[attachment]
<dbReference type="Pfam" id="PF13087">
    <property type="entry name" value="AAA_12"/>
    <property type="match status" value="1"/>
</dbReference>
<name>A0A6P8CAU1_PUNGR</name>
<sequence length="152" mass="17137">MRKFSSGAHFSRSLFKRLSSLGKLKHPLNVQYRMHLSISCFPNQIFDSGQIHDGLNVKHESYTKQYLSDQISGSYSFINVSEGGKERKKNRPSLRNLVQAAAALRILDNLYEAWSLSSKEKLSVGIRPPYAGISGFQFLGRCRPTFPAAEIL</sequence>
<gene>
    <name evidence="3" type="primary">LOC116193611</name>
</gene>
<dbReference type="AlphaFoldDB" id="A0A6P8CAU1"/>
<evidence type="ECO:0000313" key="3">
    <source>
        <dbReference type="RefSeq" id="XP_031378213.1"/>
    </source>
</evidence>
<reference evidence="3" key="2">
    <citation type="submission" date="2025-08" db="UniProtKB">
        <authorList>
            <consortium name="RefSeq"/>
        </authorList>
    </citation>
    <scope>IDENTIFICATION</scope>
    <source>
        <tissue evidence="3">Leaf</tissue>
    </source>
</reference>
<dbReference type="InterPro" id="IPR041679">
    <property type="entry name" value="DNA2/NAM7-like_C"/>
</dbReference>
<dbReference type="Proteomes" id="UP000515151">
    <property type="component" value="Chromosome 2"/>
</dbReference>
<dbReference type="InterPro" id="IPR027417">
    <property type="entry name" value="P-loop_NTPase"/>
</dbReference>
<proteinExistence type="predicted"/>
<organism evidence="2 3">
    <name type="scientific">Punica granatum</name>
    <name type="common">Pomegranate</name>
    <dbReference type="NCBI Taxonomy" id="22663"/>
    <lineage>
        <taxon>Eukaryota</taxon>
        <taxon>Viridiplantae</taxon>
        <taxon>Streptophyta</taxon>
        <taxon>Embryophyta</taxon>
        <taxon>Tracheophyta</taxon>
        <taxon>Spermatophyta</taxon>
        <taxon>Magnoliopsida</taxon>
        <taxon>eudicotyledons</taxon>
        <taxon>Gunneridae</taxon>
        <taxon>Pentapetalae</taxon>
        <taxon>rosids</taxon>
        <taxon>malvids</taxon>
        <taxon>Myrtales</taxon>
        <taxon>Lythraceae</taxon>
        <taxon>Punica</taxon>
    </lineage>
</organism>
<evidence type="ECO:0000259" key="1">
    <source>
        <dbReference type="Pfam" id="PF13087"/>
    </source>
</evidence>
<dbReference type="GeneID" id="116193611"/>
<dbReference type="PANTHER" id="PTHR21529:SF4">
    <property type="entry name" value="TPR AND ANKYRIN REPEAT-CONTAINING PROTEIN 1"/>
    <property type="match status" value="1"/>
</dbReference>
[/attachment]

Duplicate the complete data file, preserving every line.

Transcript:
<dbReference type="Pfam" id="PF13087">
    <property type="entry name" value="AAA_12"/>
    <property type="match status" value="1"/>
</dbReference>
<name>A0A6P8CAU1_PUNGR</name>
<sequence length="152" mass="17137">MRKFSSGAHFSRSLFKRLSSLGKLKHPLNVQYRMHLSISCFPNQIFDSGQIHDGLNVKHESYTKQYLSDQISGSYSFINVSEGGKERKKNRPSLRNLVQAAAALRILDNLYEAWSLSSKEKLSVGIRPPYAGISGFQFLGRCRPTFPAAEIL</sequence>
<gene>
    <name evidence="3" type="primary">LOC116193611</name>
</gene>
<dbReference type="AlphaFoldDB" id="A0A6P8CAU1"/>
<evidence type="ECO:0000313" key="3">
    <source>
        <dbReference type="RefSeq" id="XP_031378213.1"/>
    </source>
</evidence>
<reference evidence="3" key="2">
    <citation type="submission" date="2025-08" db="UniProtKB">
        <authorList>
            <consortium name="RefSeq"/>
        </authorList>
    </citation>
    <scope>IDENTIFICATION</scope>
    <source>
        <tissue evidence="3">Leaf</tissue>
    </source>
</reference>
<dbReference type="InterPro" id="IPR041679">
    <property type="entry name" value="DNA2/NAM7-like_C"/>
</dbReference>
<dbReference type="Proteomes" id="UP000515151">
    <property type="component" value="Chromosome 2"/>
</dbReference>
<dbReference type="InterPro" id="IPR027417">
    <property type="entry name" value="P-loop_NTPase"/>
</dbReference>
<proteinExistence type="predicted"/>
<organism evidence="2 3">
    <name type="scientific">Punica granatum</name>
    <name type="common">Pomegranate</name>
    <dbReference type="NCBI Taxonomy" id="22663"/>
    <lineage>
        <taxon>Eukaryota</taxon>
        <taxon>Viridiplantae</taxon>
        <taxon>Streptophyta</taxon>
        <taxon>Embryophyta</taxon>
        <taxon>Tracheophyta</taxon>
        <taxon>Spermatophyta</taxon>
        <taxon>Magnoliopsida</taxon>
        <taxon>eudicotyledons</taxon>
        <taxon>Gunneridae</taxon>
        <taxon>Pentapetalae</taxon>
        <taxon>rosids</taxon>
        <taxon>malvids</taxon>
        <taxon>Myrtales</taxon>
        <taxon>Lythraceae</taxon>
        <taxon>Punica</taxon>
    </lineage>
</organism>
<evidence type="ECO:0000259" key="1">
    <source>
        <dbReference type="Pfam" id="PF13087"/>
    </source>
</evidence>
<dbReference type="GeneID" id="116193611"/>
<dbReference type="PANTHER" id="PTHR21529:SF4">
    <property type="entry name" value="TPR AND ANKYRIN REPEAT-CONTAINING PROTEIN 1"/>
    <property type="match status" value="1"/>
</dbReference>